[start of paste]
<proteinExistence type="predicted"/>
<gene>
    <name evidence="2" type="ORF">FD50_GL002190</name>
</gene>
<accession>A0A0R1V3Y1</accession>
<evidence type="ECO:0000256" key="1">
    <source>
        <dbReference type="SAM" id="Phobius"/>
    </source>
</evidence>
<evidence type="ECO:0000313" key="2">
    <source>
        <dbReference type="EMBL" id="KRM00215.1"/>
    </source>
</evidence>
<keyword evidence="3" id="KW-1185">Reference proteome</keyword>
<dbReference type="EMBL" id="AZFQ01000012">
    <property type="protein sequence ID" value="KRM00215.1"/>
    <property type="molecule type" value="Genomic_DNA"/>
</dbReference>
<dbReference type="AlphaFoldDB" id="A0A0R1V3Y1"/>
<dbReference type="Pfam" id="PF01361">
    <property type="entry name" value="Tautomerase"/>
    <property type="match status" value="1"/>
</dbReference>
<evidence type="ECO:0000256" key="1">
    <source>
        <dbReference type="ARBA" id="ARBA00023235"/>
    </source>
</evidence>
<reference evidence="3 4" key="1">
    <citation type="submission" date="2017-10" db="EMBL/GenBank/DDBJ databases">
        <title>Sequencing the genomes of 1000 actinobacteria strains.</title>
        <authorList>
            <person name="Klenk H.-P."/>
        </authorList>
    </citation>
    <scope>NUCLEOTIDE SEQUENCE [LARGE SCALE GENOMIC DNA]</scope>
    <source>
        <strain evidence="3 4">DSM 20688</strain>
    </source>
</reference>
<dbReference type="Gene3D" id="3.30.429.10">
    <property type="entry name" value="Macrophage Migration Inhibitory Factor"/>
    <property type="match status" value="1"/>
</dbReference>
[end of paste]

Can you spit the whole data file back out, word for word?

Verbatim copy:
<proteinExistence type="predicted"/>
<gene>
    <name evidence="2" type="ORF">FD50_GL002190</name>
</gene>
<accession>A0A0R1V3Y1</accession>
<evidence type="ECO:0000256" key="1">
    <source>
        <dbReference type="SAM" id="Phobius"/>
    </source>
</evidence>
<evidence type="ECO:0000313" key="2">
    <source>
        <dbReference type="EMBL" id="KRM00215.1"/>
    </source>
</evidence>
<keyword evidence="3" id="KW-1185">Reference proteome</keyword>
<dbReference type="EMBL" id="AZFQ01000012">
    <property type="protein sequence ID" value="KRM00215.1"/>
    <property type="molecule type" value="Genomic_DNA"/>
</dbReference>
<dbReference type="AlphaFoldDB" id="A0A0R1V3Y1"/>
<dbReference type="Pfam" id="PF01361">
    <property type="entry name" value="Tautomerase"/>
    <property type="match status" value="1"/>
</dbReference>
<evidence type="ECO:0000256" key="1">
    <source>
        <dbReference type="ARBA" id="ARBA00023235"/>
    </source>
</evidence>
<reference evidence="3 4" key="1">
    <citation type="submission" date="2017-10" db="EMBL/GenBank/DDBJ databases">
        <title>Sequencing the genomes of 1000 actinobacteria strains.</title>
        <authorList>
            <person name="Klenk H.-P."/>
        </authorList>
    </citation>
    <scope>NUCLEOTIDE SEQUENCE [LARGE SCALE GENOMIC DNA]</scope>
    <source>
        <strain evidence="3 4">DSM 20688</strain>
    </source>
</reference>
<dbReference type="Gene3D" id="3.30.429.10">
    <property type="entry name" value="Macrophage Migration Inhibitory Factor"/>
    <property type="match status" value="1"/>
</dbReference>